Facebook has today announced two new Portal video-calling devices, adding to its expanding hardware catalog, while it’s also adding a new Portal for Business option, which is aimed at helping SMBs leverage video calling for enhanced collaboration and efficiency.
First off on the new devices – seeking to capitalize on the rising interest in remote work, which has already fueled increased take-up of its Portal smart home tools, Facebook is now launching its next-gen Portal+, which includes a 14-inch, tilting display, and Portal Go, a 10-inch, portable video calling device.
The Portal Go is the biggest shift. Essentially an iPad-sized video screen (though chunkier), which is connected to your Facebook contacts for video calls, the Portal Go will provide expanded use capacity for the tool, which could be popular in varying application.
As explained by Facebook:
“Portal Go brings the best of Portal smart video calling to a new, portable form factor. It’s designed to let conversations move from room to room, with an integrated handle and long-lasting battery. Portal Go includes a 12MP Smart Camera with an ultrawide field of view for immersive video calls. And it doubles as a portable speaker with room-filling sound to listen to your favorite music throughout your home.”
In some ways, the Portal Go could be limited by the popularity of the iPad, with much of the market that you would assume might be interested in the device already having a similar option, but it could serve a distinct purpose in facilitating more direct connection with family and friends, which has been a much bigger focus over the past year and a half.
It might also be a good companion device for those working from home, with Facebook’s auto-adjusting camera features helping to facilitate better quality video calls, and with the capacity to take the device anywhere, that could provide new opportunities for your video meetings – or at the least, enable you to change up your background without that ghostly blur of artificial overlays.
The Portal+ meanwhile is more specifically focused on professional use.
“Our new 14-inch Portal+ features a 12MP Smart Camera with an ultrawide field of view. Its stereo speakers deliver high-fidelity sound for crystal-clear audio. With the rise of remote and hybrid work models, Portal+ makes a perfect dedicated screen for work calls, freeing up your computer to take notes, view a presentation, or multitask. Thanks to the large screen, you can see up to 25 people in gallery mode on a Zoom call at one time. It’s also great for connecting with family and friends when the work day is over.”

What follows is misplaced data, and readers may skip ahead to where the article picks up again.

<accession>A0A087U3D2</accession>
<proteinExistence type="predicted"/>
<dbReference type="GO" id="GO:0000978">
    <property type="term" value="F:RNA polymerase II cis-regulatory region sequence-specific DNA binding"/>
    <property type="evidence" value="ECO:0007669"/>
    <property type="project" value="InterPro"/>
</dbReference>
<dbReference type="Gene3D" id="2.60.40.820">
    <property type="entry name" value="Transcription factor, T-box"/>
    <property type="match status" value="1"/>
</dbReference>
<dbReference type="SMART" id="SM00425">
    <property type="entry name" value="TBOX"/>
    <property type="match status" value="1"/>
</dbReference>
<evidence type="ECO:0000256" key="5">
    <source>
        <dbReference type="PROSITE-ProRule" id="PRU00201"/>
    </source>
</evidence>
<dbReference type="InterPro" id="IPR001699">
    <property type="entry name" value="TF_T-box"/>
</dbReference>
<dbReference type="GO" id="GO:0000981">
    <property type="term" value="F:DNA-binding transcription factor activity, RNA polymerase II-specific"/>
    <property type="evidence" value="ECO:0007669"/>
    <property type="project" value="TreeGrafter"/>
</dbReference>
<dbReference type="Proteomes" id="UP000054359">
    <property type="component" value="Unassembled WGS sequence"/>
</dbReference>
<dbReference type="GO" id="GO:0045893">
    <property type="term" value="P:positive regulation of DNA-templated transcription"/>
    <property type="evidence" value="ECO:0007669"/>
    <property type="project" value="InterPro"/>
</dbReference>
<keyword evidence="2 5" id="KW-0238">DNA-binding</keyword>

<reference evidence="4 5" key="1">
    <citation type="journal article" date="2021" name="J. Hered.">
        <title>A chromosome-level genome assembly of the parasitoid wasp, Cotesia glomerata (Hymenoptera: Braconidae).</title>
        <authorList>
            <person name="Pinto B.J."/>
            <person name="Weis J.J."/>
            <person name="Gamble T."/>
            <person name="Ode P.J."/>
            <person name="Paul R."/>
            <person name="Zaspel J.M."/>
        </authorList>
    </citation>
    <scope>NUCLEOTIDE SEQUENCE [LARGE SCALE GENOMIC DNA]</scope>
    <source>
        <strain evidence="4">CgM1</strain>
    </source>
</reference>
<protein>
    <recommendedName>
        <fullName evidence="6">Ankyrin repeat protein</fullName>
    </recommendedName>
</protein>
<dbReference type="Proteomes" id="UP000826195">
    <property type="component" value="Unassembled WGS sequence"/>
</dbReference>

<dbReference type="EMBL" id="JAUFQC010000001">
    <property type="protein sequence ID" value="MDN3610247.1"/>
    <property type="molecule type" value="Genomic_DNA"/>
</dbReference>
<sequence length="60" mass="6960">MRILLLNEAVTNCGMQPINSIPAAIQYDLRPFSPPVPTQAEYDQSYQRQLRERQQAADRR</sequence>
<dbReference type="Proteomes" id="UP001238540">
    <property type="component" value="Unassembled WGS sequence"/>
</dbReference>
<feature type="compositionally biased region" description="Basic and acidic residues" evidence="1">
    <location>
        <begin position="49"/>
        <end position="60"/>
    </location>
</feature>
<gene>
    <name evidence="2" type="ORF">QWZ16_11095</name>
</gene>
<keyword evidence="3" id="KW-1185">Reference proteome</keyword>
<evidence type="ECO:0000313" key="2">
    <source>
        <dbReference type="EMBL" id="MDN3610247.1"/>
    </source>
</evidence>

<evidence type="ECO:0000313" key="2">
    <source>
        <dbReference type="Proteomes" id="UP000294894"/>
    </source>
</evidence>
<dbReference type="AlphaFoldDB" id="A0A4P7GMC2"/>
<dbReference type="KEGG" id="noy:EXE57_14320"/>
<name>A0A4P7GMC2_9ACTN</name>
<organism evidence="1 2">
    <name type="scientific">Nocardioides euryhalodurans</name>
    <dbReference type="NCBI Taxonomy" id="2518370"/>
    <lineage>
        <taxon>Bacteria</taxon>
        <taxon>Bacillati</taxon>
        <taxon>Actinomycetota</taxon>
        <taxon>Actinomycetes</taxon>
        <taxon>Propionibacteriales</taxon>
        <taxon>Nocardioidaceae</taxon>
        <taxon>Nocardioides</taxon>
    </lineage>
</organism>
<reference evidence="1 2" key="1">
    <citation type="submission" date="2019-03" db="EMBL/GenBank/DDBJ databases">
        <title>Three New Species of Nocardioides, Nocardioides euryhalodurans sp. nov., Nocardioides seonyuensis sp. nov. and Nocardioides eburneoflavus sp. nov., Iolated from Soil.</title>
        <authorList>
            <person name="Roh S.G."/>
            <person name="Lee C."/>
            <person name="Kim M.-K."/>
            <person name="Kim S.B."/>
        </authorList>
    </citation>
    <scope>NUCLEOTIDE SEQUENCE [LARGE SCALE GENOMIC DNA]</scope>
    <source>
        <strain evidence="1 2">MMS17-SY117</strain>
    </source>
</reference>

The WFH shift, which looks set to become a permanent change for many, could spark a rise in demand for improved video-calling devices, and the Portal+ aligns with this, while Facebook is also adding support for Microsoft Teams to all its Portal devices to further align with this use case.
In addition to this, Facebook is also launching Portal for Business, a new service aimed at SMBs, which is designed to help small operators get the most out of Portal’s video calling and collaboration tools.
“With Portal for Business, SMBs will be able to create and manage Facebook Work Accounts for their teams. This is a new account type on Portal and will be available for many Facebook work products over the coming year.”
First announced last week, Facebook’s Work Accounts will let business users log in and operate Business Manager without requiring a personal account. Businesses will also be able to manage these accounts on behalf of their employees, providing more separation between professional and personal use.
Which could also see some users deactivate their personal accounts, if they don’t need them for work anymore – though given its ubiquity, Facebook’s betting that won’t be a large-scale movement.
Portal for Business will also include a device manager element, which will enable company admins to manage devices that have been set up by employees with access to Portal for Business.
While social media remains its clear key focus, Facebook is increasingly moving into hardware as well, with the development of VR headsets, AR glasses, and video calling devices among the company’s growing slate of consumer products.
That’s helped expand its opportunities, with Facebook reporting significant growth in its ‘Other’ revenue category (i.e. everything not in its apps) over the past year.
A big element in this has been the pandemic, and the shift towards remote connection, and people seeking alternate forms of entertainment. But really, the pandemic only accelerated trends that already existed, and were already on a steady rise before we were forced to adapt.
Increased connectivity facilitates more working options, which will reduce travel costs and pollution, while limiting congestion, and stabilizing property prices in prime locations, etc. That could also improve quality of life, with the compounding benefits of more flexible work arrangements pointing to a wide range of logical shifts. The evolutions of VR was also already coming, and now, Facebook is well-positioned to lead that charge as well, while its Ray Ban Stories collaboration is another element that builds on Facebook’s physical product stream, and expands its capacity for future, similar tools.
Make no mistake, this is a critical area for the company. And while it may feel subsidiary, and a sideline interest for Zuck and Co., the potential is there for Facebook to become a much bigger part of everyday life for many people through its hardware streams.
Maybe you don’t see it yet, maybe you won’t see everyone wearing camera-equipped Ray Bans, or Portal devices alongside the toaster in every home, while definitely, some of the broader privacy concerns tied back to Facebook will limit take-up to some degree. But it is building, and as more people buy these devices, others will follow, helping to gather steady gradual momentum for Facebook’s next big push.